NEW YORK — The Securities and Exchange Commission on Thursday charged the accounting firm of Price Waterhouse and three of its partners with fraud in connection with accounting abuses at AM International, the Chicago-based maker of duplicating, word-processing and graphics equipment.
In a civil case brought in federal court here, the SEC said that Price Waterhouse and its partners "knew, or, but for a conscious or reckless disregard for the facts, would have known of numerous instances where the financial statements of AM were not in accordance with generally accepted accounting principles."
As a result, AM International's 1980 pretax profits were overstated by at least $22 million, the suit charged.
Price Waterhouse is defending itself against a number of lawsuits by people who claim to have lost money investing in AM.
The SEC also named seven former AM officials as defendants.
In its complaint, the agency said that "AM, by reason of the actions of certain of the defendants . . . failed to disclose major changes in accounting methods that had a positive effect upon operating results. . . . As a result . . . AM's consolidated financial statements were materially false and misleading because results of operations, assets and shareholders' equity were overstated, liabilities understated and statements of changes in financial position were misstated."
The SEC sought an injunction to prevent all of the defendants from future violations of the anti-fraud, reporting, internal accounting controls and books-and-records provisions of federal securities laws.
AM International, once led by former U.S. budget chief Roy L. Ash, was headquartered in Los Angeles until 1981.
In 1983, the company signed a consent decree after the SEC charged it with related reporting, accounting and disclosure violations.
In 1982, it entered into Chapter 11 bankruptcy proceedings, emerging last year after paying its creditors $86 million.
Joseph E. Connor, chairman and senior partner of Price Waterhouse, said the charges against the accounting firm were "unjustified."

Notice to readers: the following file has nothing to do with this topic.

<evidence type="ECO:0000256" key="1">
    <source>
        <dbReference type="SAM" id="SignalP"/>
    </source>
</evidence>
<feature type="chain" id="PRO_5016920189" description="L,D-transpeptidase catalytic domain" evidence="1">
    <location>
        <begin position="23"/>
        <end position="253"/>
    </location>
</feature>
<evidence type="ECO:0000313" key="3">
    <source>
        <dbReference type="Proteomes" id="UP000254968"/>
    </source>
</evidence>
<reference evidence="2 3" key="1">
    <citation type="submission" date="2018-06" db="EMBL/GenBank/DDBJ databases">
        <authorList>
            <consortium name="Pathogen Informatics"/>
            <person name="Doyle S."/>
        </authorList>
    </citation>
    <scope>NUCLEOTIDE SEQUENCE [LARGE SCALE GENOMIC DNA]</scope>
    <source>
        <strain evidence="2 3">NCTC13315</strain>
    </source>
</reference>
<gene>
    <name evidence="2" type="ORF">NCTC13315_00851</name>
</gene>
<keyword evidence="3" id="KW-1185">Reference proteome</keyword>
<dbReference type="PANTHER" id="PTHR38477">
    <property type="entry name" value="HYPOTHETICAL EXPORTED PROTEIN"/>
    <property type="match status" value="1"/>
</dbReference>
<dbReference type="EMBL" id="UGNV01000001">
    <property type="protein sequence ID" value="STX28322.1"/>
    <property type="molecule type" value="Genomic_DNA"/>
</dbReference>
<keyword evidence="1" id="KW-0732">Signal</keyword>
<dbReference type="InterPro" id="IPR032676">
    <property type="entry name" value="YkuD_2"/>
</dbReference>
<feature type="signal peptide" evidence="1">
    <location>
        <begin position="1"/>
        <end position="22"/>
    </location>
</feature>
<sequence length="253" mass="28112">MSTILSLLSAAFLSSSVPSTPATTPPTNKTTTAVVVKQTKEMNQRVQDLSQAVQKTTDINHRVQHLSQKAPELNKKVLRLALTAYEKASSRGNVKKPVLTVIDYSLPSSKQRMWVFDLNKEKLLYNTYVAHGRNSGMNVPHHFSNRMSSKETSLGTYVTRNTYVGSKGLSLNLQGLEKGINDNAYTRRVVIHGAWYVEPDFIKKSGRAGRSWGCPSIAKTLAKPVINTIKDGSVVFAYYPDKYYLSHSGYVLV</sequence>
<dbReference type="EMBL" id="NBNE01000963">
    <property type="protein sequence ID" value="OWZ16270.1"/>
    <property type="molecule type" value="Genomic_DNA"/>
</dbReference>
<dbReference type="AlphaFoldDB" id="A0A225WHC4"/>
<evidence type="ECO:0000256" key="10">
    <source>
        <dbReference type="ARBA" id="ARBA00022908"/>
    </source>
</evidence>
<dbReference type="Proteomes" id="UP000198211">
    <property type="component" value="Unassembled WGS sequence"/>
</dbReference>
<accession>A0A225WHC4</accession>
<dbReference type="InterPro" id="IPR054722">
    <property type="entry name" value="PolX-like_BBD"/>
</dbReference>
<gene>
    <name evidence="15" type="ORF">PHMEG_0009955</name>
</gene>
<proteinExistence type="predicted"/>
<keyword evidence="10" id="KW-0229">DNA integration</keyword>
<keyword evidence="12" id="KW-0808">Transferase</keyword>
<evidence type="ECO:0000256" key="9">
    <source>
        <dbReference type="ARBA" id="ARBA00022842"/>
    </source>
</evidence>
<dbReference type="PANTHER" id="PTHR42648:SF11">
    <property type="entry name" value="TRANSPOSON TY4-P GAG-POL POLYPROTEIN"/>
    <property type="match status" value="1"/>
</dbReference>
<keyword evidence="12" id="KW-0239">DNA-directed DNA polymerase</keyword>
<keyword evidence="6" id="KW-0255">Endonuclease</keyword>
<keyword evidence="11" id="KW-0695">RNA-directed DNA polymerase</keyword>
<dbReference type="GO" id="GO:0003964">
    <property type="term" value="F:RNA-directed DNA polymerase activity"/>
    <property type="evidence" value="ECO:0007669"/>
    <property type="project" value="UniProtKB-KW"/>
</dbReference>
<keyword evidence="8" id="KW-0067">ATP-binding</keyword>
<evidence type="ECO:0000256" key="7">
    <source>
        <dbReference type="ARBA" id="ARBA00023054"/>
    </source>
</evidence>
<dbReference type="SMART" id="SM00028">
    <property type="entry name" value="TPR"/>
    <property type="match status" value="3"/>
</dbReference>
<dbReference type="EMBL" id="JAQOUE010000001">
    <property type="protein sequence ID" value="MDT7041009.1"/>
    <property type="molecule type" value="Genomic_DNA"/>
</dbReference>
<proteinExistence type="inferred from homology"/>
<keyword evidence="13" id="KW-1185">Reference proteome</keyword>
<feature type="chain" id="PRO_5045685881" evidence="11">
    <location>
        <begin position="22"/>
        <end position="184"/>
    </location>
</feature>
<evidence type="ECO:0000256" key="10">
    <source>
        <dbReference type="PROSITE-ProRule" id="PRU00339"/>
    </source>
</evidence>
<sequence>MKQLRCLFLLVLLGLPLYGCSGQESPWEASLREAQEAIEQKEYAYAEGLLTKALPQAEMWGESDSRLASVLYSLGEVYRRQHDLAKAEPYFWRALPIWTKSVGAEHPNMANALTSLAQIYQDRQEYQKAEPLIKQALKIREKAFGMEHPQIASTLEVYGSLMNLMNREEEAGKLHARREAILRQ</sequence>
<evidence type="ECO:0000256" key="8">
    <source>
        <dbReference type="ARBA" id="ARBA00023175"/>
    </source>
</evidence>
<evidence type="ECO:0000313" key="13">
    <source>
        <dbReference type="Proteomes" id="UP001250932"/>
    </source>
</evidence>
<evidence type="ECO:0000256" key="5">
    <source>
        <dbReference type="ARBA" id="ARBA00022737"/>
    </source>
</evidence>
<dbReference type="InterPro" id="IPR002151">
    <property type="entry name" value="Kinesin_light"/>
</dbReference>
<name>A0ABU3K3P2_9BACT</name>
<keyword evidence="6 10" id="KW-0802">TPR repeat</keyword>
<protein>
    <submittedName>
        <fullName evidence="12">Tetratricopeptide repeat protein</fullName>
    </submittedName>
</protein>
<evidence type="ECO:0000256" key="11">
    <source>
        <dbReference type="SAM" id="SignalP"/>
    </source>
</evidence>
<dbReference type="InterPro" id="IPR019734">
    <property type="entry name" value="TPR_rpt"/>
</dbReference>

"On the basis of hindsight observations," he said, "the SEC is second-guessing a difficult audit made of a company with serious business problems and attempting to blame the auditors for business judgments made by AM management." He called the 1980 audit "a solid, professional job."
Connor said that, "despite the significant savings in cost and executive time that would be achieved by a settlement, the principle is of overriding importance to us, and we will, therefore, fight rather than settle."
Los Angeles Office
The Price Waterhouse partners named in the SEC complaint are Daniel W. Jerbasi, a partner in the firm's Los Angeles office who had the final responsibility for issuing the audit report on AM at the time of the violations; Benjamin Perks, now the partner in charge of the company's Tucson office, and Michael D. LeRoy, another Los Angeles partner who was the senior manager of the AM audit.
Four of the former AM executives--James H. Combes, R. Jeffrey Ornstein, Walter Rea and Daniel C. Clark--signed consent decrees in which they neither admitted nor denied the charges but pledged not to violate federal securities laws in the future.
The cases of the other three--Robert H. Lander, Richard Kaufman and Edgar Bolton--"will be litigated," according to an SEC lawyer.
None of the men could be reached for comment.